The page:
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A well-functioning budget process is more than a set of procedures--it provides a focus for the organization and management to analyze key financial and.
Table of contents

Nonprofit organizations set a budget based on what it will cost to run their programs for the coming year using three budget categories: administration, program and fundraising. Then, the organization must engage in a variety of fundraising and earned-income activities to get the funds needed according to the budget.

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Before a nonprofit budget is finalized, the board of directors meets to approve it, which must be documented in the board minutes. Create the administrative budget for the nonprofit organization. Calculate the costs for an entire year for the following: salaries, benefits, facilities rental, utilities, telephone, Web access, printing, postage, supplies, equipment, professional fees, and travel.

Each of these costs should be recorded as a separate line item on the budget. Add other costs that are unique to your nonprofit organization. Add up the subtotals of these costs to arrive at your administrative budget figures.

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Budgeting Terms & Concepts

Calculate the cost of each program that the nonprofit organization will provide over the budgetary year. Use the program's title as the section heading and then create a line item on the budget for each cost. In addition, express each line item in narrative form. Subtotal the cost of each program. Then add the subtotals together to arrive at the program cost of your budget.

Learning Outcomes

Realize that you can assign a percentage of the cost of your facility, your utilities and your personnel costs to specific programs. These are considered indirect program costs. Now, hope is not a bad thing.

ArtUp: 10-Step Budgeting Process for Nonprofit Organizations

But you need some practicality and planning to go with it. Here are 5 steps that will help you create your first budget for your new nonprofit. Carve out time to do it.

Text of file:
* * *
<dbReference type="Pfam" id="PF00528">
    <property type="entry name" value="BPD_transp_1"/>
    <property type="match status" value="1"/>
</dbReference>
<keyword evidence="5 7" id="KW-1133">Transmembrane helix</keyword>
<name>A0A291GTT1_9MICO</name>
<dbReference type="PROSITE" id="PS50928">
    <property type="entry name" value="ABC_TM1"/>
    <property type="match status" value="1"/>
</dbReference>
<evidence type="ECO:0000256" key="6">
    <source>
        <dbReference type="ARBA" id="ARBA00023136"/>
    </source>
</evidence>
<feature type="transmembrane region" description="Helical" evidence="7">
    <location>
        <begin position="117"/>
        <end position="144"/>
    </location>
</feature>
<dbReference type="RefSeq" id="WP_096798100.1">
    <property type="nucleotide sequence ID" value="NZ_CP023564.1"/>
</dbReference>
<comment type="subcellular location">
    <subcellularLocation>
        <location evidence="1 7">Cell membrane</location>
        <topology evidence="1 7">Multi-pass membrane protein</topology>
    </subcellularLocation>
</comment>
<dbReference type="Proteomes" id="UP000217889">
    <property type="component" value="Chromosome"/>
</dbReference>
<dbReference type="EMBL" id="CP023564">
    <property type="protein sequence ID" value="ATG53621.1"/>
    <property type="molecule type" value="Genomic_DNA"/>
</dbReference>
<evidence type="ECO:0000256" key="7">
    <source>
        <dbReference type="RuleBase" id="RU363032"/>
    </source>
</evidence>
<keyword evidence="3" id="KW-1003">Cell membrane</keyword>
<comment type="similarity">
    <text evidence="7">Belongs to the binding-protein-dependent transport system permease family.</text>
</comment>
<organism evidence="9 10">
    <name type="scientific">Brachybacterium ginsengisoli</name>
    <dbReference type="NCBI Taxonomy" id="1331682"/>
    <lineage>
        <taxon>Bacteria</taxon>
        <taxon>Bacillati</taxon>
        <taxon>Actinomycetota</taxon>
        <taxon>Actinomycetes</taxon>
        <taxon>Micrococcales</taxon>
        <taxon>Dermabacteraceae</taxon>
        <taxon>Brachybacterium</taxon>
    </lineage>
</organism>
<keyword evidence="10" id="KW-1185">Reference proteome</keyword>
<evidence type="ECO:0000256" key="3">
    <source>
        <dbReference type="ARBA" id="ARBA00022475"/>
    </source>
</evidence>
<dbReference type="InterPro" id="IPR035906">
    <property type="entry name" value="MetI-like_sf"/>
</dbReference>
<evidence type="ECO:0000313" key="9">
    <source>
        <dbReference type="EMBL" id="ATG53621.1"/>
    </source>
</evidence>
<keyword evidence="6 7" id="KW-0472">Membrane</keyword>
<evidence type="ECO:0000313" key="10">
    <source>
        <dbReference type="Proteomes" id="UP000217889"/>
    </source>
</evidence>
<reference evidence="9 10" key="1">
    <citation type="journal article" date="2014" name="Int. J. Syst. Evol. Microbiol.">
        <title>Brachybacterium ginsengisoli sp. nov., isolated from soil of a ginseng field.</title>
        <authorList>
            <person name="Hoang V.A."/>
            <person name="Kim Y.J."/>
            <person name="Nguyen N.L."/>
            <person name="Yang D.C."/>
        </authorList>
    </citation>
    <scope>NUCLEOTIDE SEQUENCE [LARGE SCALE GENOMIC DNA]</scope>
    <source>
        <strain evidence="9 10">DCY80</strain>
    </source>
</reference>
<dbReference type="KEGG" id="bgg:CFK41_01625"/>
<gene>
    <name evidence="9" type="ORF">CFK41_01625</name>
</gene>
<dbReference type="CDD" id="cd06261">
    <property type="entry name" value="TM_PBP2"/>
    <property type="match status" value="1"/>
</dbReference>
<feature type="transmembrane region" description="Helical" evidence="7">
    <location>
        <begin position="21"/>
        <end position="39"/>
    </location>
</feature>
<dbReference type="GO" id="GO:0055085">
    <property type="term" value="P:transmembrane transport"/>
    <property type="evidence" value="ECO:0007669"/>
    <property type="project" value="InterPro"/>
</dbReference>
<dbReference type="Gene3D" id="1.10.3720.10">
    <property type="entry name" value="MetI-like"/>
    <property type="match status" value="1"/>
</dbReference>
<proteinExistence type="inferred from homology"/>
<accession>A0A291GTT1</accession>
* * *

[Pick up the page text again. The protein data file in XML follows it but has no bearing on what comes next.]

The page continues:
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This is not a fast activity, so commit to taking the time to do it and do it right. That means you have a lot of estimating to do. Mark off a couple of blocks of time on your calendar to research things like supplies, materials, and equipment online or call local vendors to find out what things cost. Decide on program activities for this year. What program will you run this year? What supplies, equipment, facilities, and staff will you need to operate the program?

Be realistic about what you can successfully operate the first year, especially if you will need to raise the money for the program fundraising can be a bit slow at first.

The Importance of Budgeting for Nonprofits!

Estimate expenses for all program activities. As much as you can, contact vendors and potential providers to get real estimates for costs. Then get estimates from at least 3 vendors so you can see what the going price is. Put that number in your budget.

Repeat this exercise for every line item in your budget. Estimate revenue. Every budget has two parts: expenses and revenue. Start by projecting any fee for service or program revenue, then get out your fundraising plan. Once you have your total revenue estimated, compare that amount to your total expenses. Again, be careful not to overestimate your revenue just to get a zero bottom line.

Be sure you can actually raise the number you put in for fundraising. Line items to include in your first budget. You may be wondering exactly what line items to include in your budget. Good question. Miscellaneous revenue interest income, etc. Technology website, network, etc. As you put your budget together, here are some tips that can help you. Get smart about budgeting. Start early.

Nonprofit Budgeting: It’s a Different Animal | Forward Together

Start earlier than you think you need to because more time makes everything easier. That means diligently tracking and recording expenses and revenue, plus program numbers like number of people helped, number of dogs adopted, etc. Those details will come in super handy when you start projecting expenses for next year. The Bottom Line.